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Stickbulb is a revolutionary and gorgeous modular LED light

Stunning mountain passive house uses burnt cedar cladding

March 20, 2017 by  
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Tucked into the sloping mountainside near historic Park City, Utah sits a modern, passive solar dream home marked by a plunging roof that slices through its middle. The 2100 square foot residence designed by Salt Lake City-based Axis Architects features a bevy of environmentally-friendly features, including charred cedar cladding that is weather, insect and fire-proof and keeps the home comfortable while helping it blend into the rugged surroundings. The home was built by Benchmark Modern, fitting seamlessly into a challenging lot sloped and limited by Park City’s land use requirements. To help it blend in, the architect’s used shou sugi ban cedar to clad the home. The sloping roof cuts through the interior of the space, dividing public and private areas. Red cedar soffits line the underside of the roof and help extend the home horizontally into the environment. This cedar also extends to the interior, blurring the line between inside and out. Related: Seattle’s Palatine Passive House consumes 90% less energy than a conventional home The architects incorporated passive solar design with 95 percent efficiency, solar power generation, LED lighting, radiant heating and smart features controlled through the owner’s phone. The owners worked with the designers to create an open space on the interior that had as few doors and storage spaces as possible. Custom cabinets in the kitchen and open cubbies in the bedroom turn storage into beautiful displays. The extended roofline and positioning help block the hot summer sun while allowing winter light to reach the interior. Large windows on the rear and sides allow for breathtaking views of the surrounding landscape. This beautiful home is currently for sale by Sotheby’s International Realty for $2.4 million. + Benchmark Modern + Axis Architecture images via Sotheby’s International Realty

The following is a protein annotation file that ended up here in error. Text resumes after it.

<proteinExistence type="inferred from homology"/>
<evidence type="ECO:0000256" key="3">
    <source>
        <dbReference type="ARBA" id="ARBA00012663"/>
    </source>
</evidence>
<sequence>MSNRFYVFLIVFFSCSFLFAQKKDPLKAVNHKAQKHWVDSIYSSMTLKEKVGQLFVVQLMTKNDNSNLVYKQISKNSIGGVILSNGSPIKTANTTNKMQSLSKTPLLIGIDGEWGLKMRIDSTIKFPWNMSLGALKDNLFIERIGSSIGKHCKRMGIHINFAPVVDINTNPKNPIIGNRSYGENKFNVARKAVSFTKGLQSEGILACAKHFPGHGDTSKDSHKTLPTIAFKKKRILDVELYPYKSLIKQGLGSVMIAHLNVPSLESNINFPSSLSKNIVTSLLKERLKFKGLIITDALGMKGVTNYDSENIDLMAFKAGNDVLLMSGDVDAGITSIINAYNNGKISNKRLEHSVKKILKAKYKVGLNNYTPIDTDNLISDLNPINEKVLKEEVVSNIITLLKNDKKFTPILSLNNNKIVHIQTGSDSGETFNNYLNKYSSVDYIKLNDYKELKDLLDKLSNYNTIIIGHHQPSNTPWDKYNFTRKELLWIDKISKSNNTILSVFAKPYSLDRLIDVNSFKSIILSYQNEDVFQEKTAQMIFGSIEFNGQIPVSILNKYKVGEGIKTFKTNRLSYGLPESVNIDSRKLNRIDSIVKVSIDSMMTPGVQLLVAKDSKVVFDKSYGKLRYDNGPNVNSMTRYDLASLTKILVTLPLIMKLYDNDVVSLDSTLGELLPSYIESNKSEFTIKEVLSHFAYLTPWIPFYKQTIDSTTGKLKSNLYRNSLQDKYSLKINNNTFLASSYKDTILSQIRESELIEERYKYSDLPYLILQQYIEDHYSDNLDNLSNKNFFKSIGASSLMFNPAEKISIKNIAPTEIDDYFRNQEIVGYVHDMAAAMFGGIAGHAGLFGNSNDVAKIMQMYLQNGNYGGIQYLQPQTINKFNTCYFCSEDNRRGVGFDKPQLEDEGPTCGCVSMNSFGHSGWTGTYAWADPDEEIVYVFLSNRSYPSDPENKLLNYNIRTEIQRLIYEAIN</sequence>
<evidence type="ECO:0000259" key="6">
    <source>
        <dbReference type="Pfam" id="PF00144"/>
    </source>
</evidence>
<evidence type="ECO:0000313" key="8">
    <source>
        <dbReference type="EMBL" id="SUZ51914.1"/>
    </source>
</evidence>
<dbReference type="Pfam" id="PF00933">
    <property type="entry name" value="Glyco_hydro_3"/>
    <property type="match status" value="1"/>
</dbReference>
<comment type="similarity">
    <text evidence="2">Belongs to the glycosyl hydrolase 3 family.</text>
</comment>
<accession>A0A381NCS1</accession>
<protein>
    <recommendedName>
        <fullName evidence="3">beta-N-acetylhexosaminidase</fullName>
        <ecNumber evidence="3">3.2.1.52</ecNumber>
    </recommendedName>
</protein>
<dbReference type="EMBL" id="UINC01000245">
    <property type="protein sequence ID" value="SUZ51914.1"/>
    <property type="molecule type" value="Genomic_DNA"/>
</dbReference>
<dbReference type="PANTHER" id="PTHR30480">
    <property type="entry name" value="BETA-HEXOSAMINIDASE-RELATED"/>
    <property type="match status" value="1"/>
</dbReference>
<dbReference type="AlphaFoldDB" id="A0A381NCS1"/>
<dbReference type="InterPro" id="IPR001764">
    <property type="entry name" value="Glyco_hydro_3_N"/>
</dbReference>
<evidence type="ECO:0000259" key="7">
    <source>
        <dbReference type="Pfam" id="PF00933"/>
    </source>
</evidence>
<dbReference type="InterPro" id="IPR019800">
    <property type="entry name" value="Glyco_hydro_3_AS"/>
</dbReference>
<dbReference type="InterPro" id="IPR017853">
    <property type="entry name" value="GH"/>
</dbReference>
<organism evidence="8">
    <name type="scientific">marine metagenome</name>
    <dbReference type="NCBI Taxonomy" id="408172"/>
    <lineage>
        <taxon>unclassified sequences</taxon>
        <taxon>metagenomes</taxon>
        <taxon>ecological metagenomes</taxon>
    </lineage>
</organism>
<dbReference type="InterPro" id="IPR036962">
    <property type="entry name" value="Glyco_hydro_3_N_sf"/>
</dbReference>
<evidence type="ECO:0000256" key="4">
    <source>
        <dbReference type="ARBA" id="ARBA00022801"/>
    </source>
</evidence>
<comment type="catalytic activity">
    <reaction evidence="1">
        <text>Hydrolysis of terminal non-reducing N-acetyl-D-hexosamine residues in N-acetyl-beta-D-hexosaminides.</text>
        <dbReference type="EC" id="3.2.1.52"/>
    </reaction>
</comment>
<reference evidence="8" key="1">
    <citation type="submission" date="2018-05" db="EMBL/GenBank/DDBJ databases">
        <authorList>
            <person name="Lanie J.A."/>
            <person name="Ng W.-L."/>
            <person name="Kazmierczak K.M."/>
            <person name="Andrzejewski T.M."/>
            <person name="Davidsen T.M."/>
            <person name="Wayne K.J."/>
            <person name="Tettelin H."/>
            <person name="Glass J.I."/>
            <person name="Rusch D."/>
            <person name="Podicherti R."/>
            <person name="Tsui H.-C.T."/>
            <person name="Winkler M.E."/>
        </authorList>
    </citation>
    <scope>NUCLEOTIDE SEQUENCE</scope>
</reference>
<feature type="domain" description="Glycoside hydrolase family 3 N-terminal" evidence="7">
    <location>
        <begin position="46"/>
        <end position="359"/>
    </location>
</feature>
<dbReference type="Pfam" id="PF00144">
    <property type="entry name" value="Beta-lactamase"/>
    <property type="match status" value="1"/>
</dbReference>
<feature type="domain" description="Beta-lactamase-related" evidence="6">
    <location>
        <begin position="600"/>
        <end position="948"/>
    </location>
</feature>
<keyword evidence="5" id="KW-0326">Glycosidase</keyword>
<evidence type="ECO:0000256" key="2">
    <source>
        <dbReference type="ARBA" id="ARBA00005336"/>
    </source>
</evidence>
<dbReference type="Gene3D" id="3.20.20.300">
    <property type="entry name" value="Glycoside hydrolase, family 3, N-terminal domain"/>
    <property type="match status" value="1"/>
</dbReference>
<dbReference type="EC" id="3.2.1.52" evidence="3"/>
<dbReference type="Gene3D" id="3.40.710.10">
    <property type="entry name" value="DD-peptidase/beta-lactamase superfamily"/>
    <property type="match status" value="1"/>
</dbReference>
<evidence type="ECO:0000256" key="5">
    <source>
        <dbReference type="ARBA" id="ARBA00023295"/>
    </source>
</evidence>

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Stunning mountain passive house uses burnt cedar cladding